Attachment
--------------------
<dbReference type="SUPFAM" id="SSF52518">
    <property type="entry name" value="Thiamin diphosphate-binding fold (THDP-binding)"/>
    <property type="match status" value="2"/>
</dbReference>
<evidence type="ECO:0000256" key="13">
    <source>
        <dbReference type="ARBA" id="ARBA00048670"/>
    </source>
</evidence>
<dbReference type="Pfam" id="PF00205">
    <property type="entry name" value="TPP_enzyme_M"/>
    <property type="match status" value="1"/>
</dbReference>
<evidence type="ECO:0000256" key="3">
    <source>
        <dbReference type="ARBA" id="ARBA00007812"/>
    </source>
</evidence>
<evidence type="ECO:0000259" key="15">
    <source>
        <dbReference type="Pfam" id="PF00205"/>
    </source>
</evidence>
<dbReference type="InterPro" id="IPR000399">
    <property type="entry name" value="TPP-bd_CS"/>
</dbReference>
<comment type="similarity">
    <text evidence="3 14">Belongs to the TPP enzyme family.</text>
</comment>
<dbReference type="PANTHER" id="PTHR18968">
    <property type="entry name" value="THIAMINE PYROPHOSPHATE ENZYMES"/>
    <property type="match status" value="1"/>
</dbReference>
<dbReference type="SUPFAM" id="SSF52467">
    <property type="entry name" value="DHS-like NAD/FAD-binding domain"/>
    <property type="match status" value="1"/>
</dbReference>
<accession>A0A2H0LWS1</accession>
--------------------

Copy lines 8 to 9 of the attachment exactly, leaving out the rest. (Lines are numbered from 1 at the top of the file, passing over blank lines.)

    </source>
</evidence>